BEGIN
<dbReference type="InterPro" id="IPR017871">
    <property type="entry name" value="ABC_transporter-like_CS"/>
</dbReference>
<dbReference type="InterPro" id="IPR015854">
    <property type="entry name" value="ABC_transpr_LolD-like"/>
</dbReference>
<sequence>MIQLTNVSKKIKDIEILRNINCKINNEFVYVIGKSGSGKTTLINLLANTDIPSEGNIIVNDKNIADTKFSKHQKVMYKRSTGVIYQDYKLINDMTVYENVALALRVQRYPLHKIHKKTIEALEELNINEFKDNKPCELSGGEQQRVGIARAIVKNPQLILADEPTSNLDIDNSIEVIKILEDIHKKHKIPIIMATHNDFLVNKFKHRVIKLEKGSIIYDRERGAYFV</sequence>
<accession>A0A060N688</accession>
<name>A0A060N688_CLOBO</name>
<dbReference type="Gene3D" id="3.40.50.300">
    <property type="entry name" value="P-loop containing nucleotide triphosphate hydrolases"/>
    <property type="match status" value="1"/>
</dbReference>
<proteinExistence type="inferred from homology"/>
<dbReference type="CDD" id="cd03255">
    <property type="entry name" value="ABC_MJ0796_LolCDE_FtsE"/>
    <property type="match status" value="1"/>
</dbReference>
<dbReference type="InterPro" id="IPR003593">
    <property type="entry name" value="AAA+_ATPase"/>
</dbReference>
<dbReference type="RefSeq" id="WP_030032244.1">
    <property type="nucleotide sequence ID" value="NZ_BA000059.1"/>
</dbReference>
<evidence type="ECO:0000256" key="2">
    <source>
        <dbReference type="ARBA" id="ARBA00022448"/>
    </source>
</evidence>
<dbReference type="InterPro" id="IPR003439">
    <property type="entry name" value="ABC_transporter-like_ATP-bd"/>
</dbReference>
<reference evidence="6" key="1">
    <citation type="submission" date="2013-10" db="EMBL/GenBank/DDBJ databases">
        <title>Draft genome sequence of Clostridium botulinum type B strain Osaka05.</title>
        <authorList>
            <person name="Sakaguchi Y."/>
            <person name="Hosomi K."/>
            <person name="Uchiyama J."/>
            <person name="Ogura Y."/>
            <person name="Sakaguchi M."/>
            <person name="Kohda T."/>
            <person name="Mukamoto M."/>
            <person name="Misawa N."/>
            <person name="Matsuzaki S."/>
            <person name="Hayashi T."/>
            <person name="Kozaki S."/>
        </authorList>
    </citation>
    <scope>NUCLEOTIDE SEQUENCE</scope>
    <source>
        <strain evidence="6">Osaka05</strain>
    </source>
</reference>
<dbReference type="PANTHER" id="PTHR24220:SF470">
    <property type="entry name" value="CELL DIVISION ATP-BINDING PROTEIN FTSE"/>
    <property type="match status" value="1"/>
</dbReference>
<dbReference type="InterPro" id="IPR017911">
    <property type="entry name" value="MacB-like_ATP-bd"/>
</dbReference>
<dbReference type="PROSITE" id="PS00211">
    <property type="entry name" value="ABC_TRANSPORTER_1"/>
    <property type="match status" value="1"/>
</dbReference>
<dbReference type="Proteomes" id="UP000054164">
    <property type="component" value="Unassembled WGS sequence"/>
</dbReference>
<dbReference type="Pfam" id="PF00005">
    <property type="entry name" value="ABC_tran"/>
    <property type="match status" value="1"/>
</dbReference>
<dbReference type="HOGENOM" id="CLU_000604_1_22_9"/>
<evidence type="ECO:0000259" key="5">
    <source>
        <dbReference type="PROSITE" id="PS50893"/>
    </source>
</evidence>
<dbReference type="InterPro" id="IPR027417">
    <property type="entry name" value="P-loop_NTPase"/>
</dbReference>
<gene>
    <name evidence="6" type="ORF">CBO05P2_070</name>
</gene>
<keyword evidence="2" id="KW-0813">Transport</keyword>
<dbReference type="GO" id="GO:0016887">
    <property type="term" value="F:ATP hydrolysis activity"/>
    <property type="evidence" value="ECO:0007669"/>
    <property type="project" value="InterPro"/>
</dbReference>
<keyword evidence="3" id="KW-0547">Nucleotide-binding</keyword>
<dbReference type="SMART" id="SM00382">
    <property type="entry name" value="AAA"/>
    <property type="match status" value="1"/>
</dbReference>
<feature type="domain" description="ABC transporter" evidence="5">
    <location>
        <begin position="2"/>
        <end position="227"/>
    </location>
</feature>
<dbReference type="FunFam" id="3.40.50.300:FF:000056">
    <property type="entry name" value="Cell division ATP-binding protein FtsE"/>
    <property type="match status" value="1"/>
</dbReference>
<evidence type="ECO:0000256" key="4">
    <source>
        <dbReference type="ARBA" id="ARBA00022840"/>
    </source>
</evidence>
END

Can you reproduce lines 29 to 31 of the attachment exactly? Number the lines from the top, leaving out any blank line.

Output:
</evidence>
<dbReference type="InterPro" id="IPR003439">
    <property type="entry name" value="ABC_transporter-like_ATP-bd"/>